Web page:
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Apparently I didn't read the question correctly and so this is not an answer....

This is certainly not true as stated. In other words, why would be there any lines on $V$?

Example 1 Let $V$ be a hypersurface that does not contain a line. For instance, every general surface of degree at least $4$ in $\mathbb P^3$ is such, because they have Picard number $1$ and hence cannot have any non-trivial curves on them. Any line bundle on such a $V$ is linearly trivial, because the condition is satisfied vacuously.

OK, so let's assume that $V$ contains lines.

Example 2 Let $V$ be an irrational scroll and consider the globally generated but not ample line bundle that induces the morphism that collapses the lines. This is linearly trivial because the only lines are the ones that the morphism collapses.

OK, so let's assume that $V$ is connected by (chains of) lines. However, that probably implies that $V$ is linear, so you don't gain anything.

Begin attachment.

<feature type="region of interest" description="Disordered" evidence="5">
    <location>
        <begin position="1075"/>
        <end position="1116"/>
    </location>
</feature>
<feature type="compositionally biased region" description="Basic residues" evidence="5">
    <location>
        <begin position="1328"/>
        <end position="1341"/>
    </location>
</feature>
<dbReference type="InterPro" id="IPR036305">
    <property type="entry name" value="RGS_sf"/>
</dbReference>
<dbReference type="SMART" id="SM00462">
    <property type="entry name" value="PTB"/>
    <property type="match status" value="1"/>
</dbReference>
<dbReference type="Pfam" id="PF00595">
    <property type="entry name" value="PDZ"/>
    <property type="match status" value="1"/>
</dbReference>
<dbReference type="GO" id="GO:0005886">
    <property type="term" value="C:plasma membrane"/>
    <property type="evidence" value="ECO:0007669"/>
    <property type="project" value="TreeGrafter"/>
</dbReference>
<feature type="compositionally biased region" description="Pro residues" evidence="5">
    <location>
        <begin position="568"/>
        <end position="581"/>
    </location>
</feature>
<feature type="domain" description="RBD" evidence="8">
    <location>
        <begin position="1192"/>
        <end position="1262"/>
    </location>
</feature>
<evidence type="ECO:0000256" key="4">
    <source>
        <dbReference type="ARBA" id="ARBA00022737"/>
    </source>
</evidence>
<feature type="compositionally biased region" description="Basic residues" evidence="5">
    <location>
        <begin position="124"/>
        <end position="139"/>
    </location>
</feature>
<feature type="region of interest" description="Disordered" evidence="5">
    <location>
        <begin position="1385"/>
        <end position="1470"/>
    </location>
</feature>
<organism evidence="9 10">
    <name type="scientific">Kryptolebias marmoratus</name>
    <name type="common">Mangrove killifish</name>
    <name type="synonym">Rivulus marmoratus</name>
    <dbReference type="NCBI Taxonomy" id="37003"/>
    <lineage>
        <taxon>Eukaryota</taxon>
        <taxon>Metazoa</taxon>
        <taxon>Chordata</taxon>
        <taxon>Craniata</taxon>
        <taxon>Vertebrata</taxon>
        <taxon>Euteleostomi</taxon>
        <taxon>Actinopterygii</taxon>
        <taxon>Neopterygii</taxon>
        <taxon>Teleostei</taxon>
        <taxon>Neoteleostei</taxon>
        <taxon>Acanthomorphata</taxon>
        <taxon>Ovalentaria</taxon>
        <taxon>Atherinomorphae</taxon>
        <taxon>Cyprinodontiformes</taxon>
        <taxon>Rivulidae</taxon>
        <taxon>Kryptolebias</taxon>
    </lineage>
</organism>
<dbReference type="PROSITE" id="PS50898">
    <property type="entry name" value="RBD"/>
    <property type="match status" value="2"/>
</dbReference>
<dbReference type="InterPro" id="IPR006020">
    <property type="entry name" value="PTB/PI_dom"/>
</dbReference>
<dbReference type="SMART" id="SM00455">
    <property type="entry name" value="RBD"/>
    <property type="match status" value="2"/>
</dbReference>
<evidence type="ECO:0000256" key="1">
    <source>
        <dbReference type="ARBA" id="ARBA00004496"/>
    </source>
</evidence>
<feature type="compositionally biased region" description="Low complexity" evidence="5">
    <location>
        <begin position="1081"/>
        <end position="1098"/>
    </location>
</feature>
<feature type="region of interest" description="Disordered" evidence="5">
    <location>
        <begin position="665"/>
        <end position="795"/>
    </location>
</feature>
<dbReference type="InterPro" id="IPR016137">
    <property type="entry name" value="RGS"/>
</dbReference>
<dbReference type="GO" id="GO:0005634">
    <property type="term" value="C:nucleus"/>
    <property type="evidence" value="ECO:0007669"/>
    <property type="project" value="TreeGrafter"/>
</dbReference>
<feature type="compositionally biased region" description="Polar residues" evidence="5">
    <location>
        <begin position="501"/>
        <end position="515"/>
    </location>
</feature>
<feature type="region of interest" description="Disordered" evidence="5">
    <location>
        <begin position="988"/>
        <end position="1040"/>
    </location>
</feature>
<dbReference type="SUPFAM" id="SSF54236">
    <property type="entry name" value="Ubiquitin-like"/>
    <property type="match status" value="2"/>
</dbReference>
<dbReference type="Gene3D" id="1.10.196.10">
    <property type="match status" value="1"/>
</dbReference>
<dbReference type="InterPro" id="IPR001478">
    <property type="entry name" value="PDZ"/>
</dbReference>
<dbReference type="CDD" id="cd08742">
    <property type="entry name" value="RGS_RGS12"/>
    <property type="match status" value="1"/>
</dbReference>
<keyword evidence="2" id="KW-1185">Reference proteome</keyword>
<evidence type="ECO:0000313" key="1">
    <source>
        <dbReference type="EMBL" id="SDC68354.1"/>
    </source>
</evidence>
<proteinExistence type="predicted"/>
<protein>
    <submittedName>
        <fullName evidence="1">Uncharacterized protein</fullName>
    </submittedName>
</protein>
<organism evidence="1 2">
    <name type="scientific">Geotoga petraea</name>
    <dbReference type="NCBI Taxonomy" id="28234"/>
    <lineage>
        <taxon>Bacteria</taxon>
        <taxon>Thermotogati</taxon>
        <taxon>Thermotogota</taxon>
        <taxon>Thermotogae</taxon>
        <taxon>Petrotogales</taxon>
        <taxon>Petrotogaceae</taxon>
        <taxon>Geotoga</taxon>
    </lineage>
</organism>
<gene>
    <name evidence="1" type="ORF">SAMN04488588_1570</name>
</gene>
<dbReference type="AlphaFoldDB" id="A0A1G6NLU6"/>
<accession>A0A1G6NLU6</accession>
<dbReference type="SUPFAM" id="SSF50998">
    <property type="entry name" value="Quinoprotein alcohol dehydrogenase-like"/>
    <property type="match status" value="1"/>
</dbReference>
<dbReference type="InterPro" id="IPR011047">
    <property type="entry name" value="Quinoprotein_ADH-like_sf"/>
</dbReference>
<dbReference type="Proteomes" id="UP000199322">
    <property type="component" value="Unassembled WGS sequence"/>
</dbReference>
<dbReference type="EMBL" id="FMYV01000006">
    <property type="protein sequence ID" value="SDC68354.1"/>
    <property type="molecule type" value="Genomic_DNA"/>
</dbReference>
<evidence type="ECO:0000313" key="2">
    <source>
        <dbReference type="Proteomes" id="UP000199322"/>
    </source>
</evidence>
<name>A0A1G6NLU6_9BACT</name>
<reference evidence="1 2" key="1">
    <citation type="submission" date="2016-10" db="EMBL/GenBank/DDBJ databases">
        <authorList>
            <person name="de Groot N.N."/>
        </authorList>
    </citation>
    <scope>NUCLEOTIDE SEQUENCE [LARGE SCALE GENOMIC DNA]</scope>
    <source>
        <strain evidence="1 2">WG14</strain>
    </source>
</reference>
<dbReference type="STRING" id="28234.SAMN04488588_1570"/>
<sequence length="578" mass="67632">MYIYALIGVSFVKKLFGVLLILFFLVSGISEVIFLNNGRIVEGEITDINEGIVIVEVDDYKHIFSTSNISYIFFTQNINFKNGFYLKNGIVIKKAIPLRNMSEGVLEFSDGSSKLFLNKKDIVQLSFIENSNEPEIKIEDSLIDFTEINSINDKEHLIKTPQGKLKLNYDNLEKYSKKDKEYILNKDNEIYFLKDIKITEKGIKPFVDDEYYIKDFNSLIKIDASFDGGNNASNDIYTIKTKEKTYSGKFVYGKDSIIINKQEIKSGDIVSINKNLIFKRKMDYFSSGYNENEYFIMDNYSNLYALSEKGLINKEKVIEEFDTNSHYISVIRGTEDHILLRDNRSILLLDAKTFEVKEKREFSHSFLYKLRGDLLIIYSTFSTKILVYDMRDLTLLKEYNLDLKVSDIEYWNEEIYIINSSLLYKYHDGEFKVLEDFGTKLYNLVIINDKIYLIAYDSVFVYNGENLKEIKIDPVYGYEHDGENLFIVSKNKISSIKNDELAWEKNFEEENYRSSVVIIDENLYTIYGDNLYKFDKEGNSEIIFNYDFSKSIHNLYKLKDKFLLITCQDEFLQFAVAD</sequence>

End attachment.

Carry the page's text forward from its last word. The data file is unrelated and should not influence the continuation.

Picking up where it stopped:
In any case, you need a new formulation for this.

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This is certainly not true as stated. In other words, why would be there any lines on $V$?

Example 1 Let $V$ be a hypersurface that does not contain a line. For instance, every general surface of degree at least $4$ in $\mathbb P^3$ is such, because they have Picard number $1$ and hence cannot have any non-trivial curves on them. Any line bundle on such a $V$ is linearly trivial, because the condition is satisfied vacuously.

OK, so let's assume that $V$ contains lines.

Example 2 Let $V$ be an irrational scroll and consider the globally generated but not ample line bundle that induces the morphism that collapses the lines. This is linearly trivial because the only lines are the ones that the morphism collapses.

OK, so let's assume that $V$ is connected by (chains of) lines. However, that probably implies that $V$ is linear, so you don't gain anything.

In any case, you need a new formulation for this.